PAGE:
Carl Switzer has one of the most recognizable faces in America. As a child, this beloved actor played the role of Alfalfa in the short film series, Our Gang. These comedic short films followed a group of young, poor children and their many misadventures. Alfalfa, with his freckled face and iconic cowlick, is one member of this gang, the Little Rascals. The gang also featured characters such as Spanky, Buckwheat, Darla, Porky, Froggy, Waldo, Woim, and Butch.
Between 1922 and 1938, Hal Roach created a total of 220 short films centered around these characters. The series by Metro Goldwyn Mayer, and continued until 1944.
One of the first directors of the short films, Robert F. McGowan, praising for his directing style. Up until this point in American film, child actors expect to behave like little adults. McGowan, however, wanted to capture the natural essence of children. Children are too young to even read the scripts. He explains what he expects to happen in each scene, and let many of the young actors improvise. Sadly, Robert F. McGowan stopped directing in 1933, and the new directors took a more streamlined approach. Still, McGowan’s directing style would greatly influence film and television for years to come.
The show feature a large cast of characters, all are hilarious and charming to watch, Alfalfa is a fan favorite. He plays by the young actor Carl Switzer, who will earn fame for the iconic role. Even decades after the show ends, he remembers by much of America for the role. There have been many new iterations of Our Gang since the original short film series ended in 1936, featuring different actors, directors, and writers. Still, it seems no other actor has been quite able to capture Alfalfa’s essence as well as Carl Switzer.
Unfortunately, even the sweetest of children have to grow up someday, and after young Carl Switzer left behind the role of Alfalfa, he fell into a rather troubled life. In today’s video, we’re going to take a look at the shocking and tragic life that befell him after his role in Our Gang, as well as some behind the scenes facts about the beloved short film series. Make sure you stick around until the very end, because we’re also going to reveal the horrifying circumstances surrounding Switzer’s gruesome and untimely death.
Carl Switzer Had a Troubled Life After Our Gang
For many child stars, Our Gang was the perfect lifting-off point to begin their long and prolific careers. However, not all of the stars who appeared in Our Gang were so successful. In fact, many of the actors found themselves typecast into the same kinds of roles they originally portrayed in the short film series. Their characters are so easily recognized that directors and producers had a difficult time envisioning them as portraying any other kind of character! Sadly, Carl Switzer was just one of these unfortunate young actors. Believe it or not, Carl Switzer only joined the cast of Our Gang in 1935, and his tenure on the show ended in 1940. But after just five years of playing the role of Alfalfa, he was already too recognizable.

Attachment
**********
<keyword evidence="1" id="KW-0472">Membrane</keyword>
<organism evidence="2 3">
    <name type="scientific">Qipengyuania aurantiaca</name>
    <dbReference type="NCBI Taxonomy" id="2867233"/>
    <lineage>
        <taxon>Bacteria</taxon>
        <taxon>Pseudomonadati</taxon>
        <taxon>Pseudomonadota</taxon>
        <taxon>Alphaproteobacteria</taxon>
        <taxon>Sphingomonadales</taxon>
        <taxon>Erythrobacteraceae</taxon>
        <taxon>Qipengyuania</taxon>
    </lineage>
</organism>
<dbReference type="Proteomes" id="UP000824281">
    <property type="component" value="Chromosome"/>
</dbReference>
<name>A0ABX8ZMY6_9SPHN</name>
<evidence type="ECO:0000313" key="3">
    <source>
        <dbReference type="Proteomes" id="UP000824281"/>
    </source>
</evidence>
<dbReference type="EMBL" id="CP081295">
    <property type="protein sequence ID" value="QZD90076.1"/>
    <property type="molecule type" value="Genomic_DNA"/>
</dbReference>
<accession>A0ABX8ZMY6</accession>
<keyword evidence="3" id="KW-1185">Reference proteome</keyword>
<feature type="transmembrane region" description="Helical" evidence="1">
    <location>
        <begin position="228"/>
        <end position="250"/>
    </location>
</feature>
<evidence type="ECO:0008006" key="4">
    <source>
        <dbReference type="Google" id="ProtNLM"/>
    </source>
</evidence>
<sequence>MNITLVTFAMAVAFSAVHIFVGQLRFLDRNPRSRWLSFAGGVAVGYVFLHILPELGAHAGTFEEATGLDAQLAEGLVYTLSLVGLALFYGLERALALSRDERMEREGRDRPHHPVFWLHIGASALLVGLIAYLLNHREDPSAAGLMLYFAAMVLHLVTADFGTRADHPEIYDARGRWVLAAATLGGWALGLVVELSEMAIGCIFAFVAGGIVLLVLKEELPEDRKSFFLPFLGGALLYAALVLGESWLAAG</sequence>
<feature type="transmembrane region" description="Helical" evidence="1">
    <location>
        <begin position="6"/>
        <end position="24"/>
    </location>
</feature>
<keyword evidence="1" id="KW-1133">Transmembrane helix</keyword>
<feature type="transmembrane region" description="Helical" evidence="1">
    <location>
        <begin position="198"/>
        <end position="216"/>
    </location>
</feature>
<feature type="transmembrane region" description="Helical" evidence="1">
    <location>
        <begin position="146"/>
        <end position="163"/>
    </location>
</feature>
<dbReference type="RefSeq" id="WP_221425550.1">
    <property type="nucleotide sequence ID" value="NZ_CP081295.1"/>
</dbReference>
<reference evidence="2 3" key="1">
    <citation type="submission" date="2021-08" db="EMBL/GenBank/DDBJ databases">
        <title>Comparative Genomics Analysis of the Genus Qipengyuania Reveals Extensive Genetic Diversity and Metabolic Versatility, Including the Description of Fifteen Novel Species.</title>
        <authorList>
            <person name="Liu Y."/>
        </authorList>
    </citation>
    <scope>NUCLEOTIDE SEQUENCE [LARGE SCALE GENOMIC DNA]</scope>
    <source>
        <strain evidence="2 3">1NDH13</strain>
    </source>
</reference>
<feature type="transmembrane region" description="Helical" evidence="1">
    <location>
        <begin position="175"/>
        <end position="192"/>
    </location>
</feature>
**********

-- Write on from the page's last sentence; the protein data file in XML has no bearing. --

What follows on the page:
He found a little success immediately after leaving the show, gaining a small role in the film I Love You Again. He won a few supporting roles, but as an adult, he had a hard time finding work. His roles were usually small and unmemorable. In the 1950s, he attempted to find success in television, but after a few more guest-star and minor roles, he gave up. His final role as an actor was in the 1958 film The Defiant Ones. Finally, he decided to spend more time involved in his hobby as a hunting dog breeder and trainer.
Carl Switzer’s Tragic Death
Having such difficulty finding film and television roles, Switzer afflicts by financial troubles. In 1958, he cut down 15 pine trees in Sequoia National Forest, with the illegal plan to sell them as Christmas trees. He was caught, however, and was sentenced to a year’s probation, and further had to pay a fine of $225. However, those who knew Switzer as a child were not at all surprised to find out that he was a criminal.
On the set of Our Gang, he was notoriously troublesome. In one incident, he hid fish hooks in Spanky’s trouser pockets, causing the poor boy to get stitches in his backside. He was also the mastermind behind several other dangerous and irresponsible pranks. While you can expect most children to outgrow these destructive tendencies, it seems Switzer did not.